One third of the World’s population still without Internet
It may seem like a lie, but it is the pure reality. According to ITU data, in 2022 a third of the world’s population is still deprived of access to the Internet, and the pace of new connections has slowed.
Some 5.3 billion people worldwide now use the Internet, and while growth continues to be encouraging, the trend suggests that without new investment in infrastructure and a fresh push to generate new digital skills, chances of connecting world population by 2030 seems increasingly scarce.
This year, 2.7 billion people still do not have access to the Internet. It was 3 billion in 2021 and 3.6 billion in 2019, just before the Covid-19 pandemic.
The ITU has identified two main obstacles to its goal of a fully connected global population: populations that are still disconnected are also the hardest to reach, and the difficulties in moving from simple access to regular and easy access. They believe that obstacles are often underestimated, such as very slow connection speeds, very high prices for equipment and subscriptions, lack of digital culture or even cultural and language barriers, but also gender discrimination and sometimes the simple lack of access to electricity.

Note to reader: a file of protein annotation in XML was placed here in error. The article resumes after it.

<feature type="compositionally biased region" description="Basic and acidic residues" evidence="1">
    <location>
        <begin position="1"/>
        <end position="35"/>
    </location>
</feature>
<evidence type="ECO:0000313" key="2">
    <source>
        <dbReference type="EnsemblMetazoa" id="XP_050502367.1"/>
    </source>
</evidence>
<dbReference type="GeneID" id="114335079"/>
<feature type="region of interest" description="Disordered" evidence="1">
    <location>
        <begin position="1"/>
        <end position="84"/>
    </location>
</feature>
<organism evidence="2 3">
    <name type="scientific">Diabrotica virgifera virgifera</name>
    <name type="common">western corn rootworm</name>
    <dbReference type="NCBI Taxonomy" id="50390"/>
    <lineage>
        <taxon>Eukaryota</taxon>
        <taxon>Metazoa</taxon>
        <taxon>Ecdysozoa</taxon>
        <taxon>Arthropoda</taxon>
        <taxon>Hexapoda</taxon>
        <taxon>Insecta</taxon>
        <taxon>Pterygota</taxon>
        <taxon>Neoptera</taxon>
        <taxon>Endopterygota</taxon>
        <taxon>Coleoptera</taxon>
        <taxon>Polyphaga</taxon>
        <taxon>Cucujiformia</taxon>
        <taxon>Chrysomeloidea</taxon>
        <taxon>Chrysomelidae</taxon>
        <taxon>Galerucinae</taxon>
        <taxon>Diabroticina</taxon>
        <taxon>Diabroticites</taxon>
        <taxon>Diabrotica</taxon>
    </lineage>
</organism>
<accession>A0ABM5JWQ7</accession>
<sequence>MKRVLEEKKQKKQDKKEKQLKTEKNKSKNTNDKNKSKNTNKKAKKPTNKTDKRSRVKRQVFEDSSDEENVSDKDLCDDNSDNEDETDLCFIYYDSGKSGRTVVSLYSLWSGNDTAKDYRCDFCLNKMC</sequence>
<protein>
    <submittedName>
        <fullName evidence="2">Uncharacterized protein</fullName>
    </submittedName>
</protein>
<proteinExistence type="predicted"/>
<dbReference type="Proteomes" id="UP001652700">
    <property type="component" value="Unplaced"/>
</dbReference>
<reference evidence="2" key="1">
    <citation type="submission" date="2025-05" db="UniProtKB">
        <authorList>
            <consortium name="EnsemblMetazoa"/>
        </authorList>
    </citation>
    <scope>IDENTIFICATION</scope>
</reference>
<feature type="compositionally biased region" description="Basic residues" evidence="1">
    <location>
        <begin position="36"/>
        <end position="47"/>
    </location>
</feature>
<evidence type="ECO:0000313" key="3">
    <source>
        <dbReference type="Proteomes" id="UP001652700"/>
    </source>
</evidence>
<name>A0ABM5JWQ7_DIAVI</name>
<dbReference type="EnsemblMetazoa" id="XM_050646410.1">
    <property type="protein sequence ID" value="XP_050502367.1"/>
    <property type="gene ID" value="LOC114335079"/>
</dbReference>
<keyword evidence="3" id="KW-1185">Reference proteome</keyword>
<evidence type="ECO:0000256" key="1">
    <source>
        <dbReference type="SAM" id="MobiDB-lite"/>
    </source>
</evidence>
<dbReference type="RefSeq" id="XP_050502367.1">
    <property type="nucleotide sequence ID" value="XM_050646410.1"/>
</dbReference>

Africa is the least connected of the six regions, with 40% of the population online. In Arab countries, this rate is 70%. In Asia Pacific, the internet penetration rate has increased from 61% in 2021 to 64% this year. The Americas, the Commonwealth of Independent States and Europe have rates above 80%. The Old Continent comes first with 89% of its population connected.